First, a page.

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Discussion Starter · #1 ·
obviously Kawasaki knows a thing or two

It seems on the motorcycle forums that people have started to look upon Kawasaki as a second rate company without the skill or competence to produce cutting edge sport bikes. Now I know that street bikes and race bikes are not the same thing, but still if the race bike wins the title, it would seem to me that the street bike is what it is by choice, and not because Kawasaki can't build a sharp bike.

It seems to me that their claim of making the best real world sportbikes is true after all, and not just weaseling to explain why they don't have the sharpest 600 on the market
 

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Re: obviously Kawasaki knows a thing or two

I think people have that opinion of Kawasaki sport bikes because Kawasaki has chosen to leave their bikes unchanged for longer than the other manfacturers, and when they do make changes they are to bring their bikes up to the level of the competition, not to leap-frog it.

I also think that the ZX-12R debacle hurt their image tremendously. They implied in no uncertain terms that it was gonna blow the side panels off the 'busa. Then, supposedly because of legal and/or regulatory issues, the bike presented to the public was actually slower than the 'busa. I think a lot of people saw that and inferred that Kawasaki wasn't capable of making the bike it promised. I'm not a Kawasaki insider, so I don't know the real truth.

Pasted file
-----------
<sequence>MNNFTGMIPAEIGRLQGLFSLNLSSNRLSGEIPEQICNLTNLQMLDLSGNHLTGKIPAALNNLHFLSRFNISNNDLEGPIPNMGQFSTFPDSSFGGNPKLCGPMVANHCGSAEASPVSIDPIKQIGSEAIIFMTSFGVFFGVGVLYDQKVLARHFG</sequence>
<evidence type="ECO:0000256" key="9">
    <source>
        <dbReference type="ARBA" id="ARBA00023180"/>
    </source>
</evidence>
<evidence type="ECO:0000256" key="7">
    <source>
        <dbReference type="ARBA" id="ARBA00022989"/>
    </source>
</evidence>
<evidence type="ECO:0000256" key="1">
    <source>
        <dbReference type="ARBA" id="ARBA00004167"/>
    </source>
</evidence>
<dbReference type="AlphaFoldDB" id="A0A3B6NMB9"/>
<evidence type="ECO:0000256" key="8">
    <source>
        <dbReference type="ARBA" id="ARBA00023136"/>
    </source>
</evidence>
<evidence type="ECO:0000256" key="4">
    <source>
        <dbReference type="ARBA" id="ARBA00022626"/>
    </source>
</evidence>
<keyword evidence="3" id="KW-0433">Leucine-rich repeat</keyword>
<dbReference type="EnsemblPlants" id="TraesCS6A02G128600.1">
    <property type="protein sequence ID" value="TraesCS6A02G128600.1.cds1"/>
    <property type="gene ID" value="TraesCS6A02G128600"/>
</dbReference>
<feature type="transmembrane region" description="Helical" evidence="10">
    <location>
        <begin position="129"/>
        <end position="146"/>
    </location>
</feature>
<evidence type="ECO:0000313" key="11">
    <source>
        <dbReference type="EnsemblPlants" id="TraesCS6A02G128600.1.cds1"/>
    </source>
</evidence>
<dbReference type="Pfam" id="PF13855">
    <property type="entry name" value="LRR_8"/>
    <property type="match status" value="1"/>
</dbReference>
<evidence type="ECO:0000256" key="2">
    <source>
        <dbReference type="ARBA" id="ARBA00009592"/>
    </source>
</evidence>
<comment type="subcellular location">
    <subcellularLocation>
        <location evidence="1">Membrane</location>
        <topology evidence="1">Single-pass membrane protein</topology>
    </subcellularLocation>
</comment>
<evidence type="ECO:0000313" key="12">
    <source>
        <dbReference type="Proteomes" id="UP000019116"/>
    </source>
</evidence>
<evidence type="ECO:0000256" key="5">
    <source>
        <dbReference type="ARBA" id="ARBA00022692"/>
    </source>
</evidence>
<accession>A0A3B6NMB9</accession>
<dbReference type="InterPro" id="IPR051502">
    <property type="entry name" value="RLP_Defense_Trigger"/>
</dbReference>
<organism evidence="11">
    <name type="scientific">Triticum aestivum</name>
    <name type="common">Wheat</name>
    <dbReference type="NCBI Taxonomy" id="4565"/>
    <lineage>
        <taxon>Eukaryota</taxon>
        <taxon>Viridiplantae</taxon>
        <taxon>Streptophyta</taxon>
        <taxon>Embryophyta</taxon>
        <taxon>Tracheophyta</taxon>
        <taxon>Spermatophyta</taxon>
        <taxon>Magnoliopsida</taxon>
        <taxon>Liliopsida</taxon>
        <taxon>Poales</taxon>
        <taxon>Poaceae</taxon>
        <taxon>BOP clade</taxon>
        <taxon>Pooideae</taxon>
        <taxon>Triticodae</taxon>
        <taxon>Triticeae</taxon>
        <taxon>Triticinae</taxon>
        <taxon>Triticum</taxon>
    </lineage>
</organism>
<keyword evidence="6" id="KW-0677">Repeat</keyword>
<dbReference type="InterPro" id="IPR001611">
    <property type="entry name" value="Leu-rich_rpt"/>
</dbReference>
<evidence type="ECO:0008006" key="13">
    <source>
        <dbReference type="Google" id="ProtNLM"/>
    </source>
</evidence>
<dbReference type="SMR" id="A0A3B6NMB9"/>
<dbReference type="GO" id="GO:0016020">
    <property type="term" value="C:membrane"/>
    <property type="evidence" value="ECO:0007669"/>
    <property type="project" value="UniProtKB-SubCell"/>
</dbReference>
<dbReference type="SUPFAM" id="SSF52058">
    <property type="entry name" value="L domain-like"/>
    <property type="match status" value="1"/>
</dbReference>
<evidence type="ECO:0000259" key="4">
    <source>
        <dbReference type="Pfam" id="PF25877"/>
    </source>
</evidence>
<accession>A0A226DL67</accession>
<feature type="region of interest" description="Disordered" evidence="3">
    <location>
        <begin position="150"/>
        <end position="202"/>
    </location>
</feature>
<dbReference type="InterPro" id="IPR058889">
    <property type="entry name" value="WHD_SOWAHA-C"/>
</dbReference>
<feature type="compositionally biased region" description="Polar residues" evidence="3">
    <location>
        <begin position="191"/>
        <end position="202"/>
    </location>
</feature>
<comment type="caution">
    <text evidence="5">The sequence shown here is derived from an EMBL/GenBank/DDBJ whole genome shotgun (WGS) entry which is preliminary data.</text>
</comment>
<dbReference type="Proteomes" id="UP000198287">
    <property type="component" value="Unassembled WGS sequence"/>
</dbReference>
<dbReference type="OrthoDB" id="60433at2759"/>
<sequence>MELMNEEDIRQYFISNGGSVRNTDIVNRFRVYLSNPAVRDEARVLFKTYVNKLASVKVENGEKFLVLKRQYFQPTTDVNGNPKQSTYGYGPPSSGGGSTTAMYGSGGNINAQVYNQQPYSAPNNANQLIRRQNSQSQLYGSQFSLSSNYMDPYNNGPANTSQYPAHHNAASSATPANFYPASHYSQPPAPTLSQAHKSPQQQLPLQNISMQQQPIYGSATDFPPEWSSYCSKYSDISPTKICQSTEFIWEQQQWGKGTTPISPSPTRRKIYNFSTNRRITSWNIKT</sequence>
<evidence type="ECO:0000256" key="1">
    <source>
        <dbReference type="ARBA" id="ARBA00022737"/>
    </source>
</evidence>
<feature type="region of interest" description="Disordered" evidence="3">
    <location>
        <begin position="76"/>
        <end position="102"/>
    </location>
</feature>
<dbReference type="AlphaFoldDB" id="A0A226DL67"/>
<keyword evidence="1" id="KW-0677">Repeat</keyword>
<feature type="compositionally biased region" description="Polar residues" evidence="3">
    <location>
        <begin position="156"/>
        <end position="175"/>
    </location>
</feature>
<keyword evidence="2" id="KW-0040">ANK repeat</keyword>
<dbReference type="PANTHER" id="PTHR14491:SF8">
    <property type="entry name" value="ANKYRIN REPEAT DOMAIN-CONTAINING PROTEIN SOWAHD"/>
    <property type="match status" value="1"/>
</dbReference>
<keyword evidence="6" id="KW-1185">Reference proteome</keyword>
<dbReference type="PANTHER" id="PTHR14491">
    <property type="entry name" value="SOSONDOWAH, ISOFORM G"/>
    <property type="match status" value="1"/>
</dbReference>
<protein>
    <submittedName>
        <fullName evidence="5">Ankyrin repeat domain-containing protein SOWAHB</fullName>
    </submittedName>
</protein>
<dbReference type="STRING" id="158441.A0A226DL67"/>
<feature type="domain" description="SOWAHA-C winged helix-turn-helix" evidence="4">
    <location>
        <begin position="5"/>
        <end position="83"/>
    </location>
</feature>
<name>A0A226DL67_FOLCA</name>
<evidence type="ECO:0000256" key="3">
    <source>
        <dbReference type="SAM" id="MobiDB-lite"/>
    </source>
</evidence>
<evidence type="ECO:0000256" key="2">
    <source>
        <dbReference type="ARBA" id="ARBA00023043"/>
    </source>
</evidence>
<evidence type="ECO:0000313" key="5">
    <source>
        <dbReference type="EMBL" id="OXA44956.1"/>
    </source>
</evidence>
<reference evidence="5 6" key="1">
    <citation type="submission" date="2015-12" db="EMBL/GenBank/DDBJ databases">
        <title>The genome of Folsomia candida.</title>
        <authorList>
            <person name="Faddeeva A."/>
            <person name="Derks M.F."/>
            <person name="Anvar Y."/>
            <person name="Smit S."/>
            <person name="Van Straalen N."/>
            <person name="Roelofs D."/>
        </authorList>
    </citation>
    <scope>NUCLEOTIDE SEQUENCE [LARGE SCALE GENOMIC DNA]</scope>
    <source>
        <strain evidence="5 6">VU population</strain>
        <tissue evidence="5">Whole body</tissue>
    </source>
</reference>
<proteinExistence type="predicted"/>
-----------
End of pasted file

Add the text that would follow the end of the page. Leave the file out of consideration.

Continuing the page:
One thing that I saw in Kawaski's favor in terms of technical competence was the article in Sport Rider magazine last year about the effectiveness of various ram-air systems. It was pretty clear that Kawasaki was the best at that, and that's a non-trivial technical challenge.

As for real-world sportbikes, I'm a big fan of the concept of a comfortable, practical sportbike, but I also realize that I'm in a minority in having that opinion.

Kudos to Kawasaki and E. Bos for the 600 title.
 

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Re: obviously Kawasaki knows a thing or two

The 'real world' comfortable sportbike is why I traded in the CBR for a ZX6R. I can bomb around on that all day and still have feeling in my hands and rear at the end of the day. The difference in performance between any of the 600's is so slight that you have to push the bike to its limits; limits that very few (myself included) actually take the bike to.

To see real differences in acceleration you have to move up on the displacement scale.